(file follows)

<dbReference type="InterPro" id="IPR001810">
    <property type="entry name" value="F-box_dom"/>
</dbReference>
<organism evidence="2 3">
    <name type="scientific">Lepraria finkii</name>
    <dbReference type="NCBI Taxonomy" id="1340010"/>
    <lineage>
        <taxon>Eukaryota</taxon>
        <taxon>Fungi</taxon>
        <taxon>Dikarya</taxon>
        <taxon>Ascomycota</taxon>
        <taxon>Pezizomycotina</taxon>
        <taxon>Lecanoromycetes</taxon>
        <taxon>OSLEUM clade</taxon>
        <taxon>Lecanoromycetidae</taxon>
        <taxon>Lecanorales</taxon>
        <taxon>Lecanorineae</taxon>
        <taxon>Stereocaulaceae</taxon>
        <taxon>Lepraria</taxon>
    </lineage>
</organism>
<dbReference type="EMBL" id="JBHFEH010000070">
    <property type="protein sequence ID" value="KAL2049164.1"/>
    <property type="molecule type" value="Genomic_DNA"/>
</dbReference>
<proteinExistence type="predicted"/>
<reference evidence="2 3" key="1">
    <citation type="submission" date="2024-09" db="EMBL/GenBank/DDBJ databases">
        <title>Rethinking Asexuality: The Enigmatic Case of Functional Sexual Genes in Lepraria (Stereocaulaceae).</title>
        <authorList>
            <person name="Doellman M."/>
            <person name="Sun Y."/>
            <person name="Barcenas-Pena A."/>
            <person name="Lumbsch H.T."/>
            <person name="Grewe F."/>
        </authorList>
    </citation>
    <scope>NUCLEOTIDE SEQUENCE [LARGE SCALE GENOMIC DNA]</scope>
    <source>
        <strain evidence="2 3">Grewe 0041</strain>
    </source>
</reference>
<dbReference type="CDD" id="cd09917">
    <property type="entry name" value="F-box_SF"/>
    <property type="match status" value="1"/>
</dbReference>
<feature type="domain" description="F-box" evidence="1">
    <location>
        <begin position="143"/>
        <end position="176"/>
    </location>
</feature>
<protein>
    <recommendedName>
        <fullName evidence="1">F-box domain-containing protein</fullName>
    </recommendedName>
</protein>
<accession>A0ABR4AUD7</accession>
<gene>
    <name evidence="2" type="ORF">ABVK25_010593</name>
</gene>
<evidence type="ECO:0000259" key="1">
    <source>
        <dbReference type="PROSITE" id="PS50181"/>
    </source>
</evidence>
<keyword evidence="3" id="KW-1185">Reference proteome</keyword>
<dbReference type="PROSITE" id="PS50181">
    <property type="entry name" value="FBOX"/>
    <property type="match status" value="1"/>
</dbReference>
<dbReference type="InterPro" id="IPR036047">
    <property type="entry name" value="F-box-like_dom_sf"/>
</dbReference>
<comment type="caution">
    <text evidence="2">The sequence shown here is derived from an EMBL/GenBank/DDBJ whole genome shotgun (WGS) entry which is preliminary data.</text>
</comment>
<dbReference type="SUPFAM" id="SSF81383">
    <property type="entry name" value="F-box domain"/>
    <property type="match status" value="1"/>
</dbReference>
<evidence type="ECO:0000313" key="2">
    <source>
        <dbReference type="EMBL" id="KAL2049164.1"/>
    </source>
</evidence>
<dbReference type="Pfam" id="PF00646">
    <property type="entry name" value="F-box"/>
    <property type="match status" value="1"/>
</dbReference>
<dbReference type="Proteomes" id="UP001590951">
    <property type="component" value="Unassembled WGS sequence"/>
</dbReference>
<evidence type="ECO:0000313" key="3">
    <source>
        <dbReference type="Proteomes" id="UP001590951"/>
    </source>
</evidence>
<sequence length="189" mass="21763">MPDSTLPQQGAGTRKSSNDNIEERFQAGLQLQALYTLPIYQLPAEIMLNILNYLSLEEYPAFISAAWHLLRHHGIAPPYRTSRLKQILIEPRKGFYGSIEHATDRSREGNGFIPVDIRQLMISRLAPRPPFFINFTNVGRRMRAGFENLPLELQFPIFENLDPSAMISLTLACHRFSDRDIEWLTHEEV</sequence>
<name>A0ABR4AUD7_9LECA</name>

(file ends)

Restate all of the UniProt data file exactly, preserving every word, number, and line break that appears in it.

<dbReference type="InterPro" id="IPR001810">
    <property type="entry name" value="F-box_dom"/>
</dbReference>
<organism evidence="2 3">
    <name type="scientific">Lepraria finkii</name>
    <dbReference type="NCBI Taxonomy" id="1340010"/>
    <lineage>
        <taxon>Eukaryota</taxon>
        <taxon>Fungi</taxon>
        <taxon>Dikarya</taxon>
        <taxon>Ascomycota</taxon>
        <taxon>Pezizomycotina</taxon>
        <taxon>Lecanoromycetes</taxon>
        <taxon>OSLEUM clade</taxon>
        <taxon>Lecanoromycetidae</taxon>
        <taxon>Lecanorales</taxon>
        <taxon>Lecanorineae</taxon>
        <taxon>Stereocaulaceae</taxon>
        <taxon>Lepraria</taxon>
    </lineage>
</organism>
<dbReference type="EMBL" id="JBHFEH010000070">
    <property type="protein sequence ID" value="KAL2049164.1"/>
    <property type="molecule type" value="Genomic_DNA"/>
</dbReference>
<proteinExistence type="predicted"/>
<reference evidence="2 3" key="1">
    <citation type="submission" date="2024-09" db="EMBL/GenBank/DDBJ databases">
        <title>Rethinking Asexuality: The Enigmatic Case of Functional Sexual Genes in Lepraria (Stereocaulaceae).</title>
        <authorList>
            <person name="Doellman M."/>
            <person name="Sun Y."/>
            <person name="Barcenas-Pena A."/>
            <person name="Lumbsch H.T."/>
            <person name="Grewe F."/>
        </authorList>
    </citation>
    <scope>NUCLEOTIDE SEQUENCE [LARGE SCALE GENOMIC DNA]</scope>
    <source>
        <strain evidence="2 3">Grewe 0041</strain>
    </source>
</reference>
<dbReference type="CDD" id="cd09917">
    <property type="entry name" value="F-box_SF"/>
    <property type="match status" value="1"/>
</dbReference>
<feature type="domain" description="F-box" evidence="1">
    <location>
        <begin position="143"/>
        <end position="176"/>
    </location>
</feature>
<protein>
    <recommendedName>
        <fullName evidence="1">F-box domain-containing protein</fullName>
    </recommendedName>
</protein>
<accession>A0ABR4AUD7</accession>
<gene>
    <name evidence="2" type="ORF">ABVK25_010593</name>
</gene>
<evidence type="ECO:0000259" key="1">
    <source>
        <dbReference type="PROSITE" id="PS50181"/>
    </source>
</evidence>
<keyword evidence="3" id="KW-1185">Reference proteome</keyword>
<dbReference type="PROSITE" id="PS50181">
    <property type="entry name" value="FBOX"/>
    <property type="match status" value="1"/>
</dbReference>
<dbReference type="InterPro" id="IPR036047">
    <property type="entry name" value="F-box-like_dom_sf"/>
</dbReference>
<comment type="caution">
    <text evidence="2">The sequence shown here is derived from an EMBL/GenBank/DDBJ whole genome shotgun (WGS) entry which is preliminary data.</text>
</comment>
<dbReference type="SUPFAM" id="SSF81383">
    <property type="entry name" value="F-box domain"/>
    <property type="match status" value="1"/>
</dbReference>
<evidence type="ECO:0000313" key="2">
    <source>
        <dbReference type="EMBL" id="KAL2049164.1"/>
    </source>
</evidence>
<dbReference type="Pfam" id="PF00646">
    <property type="entry name" value="F-box"/>
    <property type="match status" value="1"/>
</dbReference>
<dbReference type="Proteomes" id="UP001590951">
    <property type="component" value="Unassembled WGS sequence"/>
</dbReference>
<evidence type="ECO:0000313" key="3">
    <source>
        <dbReference type="Proteomes" id="UP001590951"/>
    </source>
</evidence>
<sequence length="189" mass="21763">MPDSTLPQQGAGTRKSSNDNIEERFQAGLQLQALYTLPIYQLPAEIMLNILNYLSLEEYPAFISAAWHLLRHHGIAPPYRTSRLKQILIEPRKGFYGSIEHATDRSREGNGFIPVDIRQLMISRLAPRPPFFINFTNVGRRMRAGFENLPLELQFPIFENLDPSAMISLTLACHRFSDRDIEWLTHEEV</sequence>
<name>A0ABR4AUD7_9LECA</name>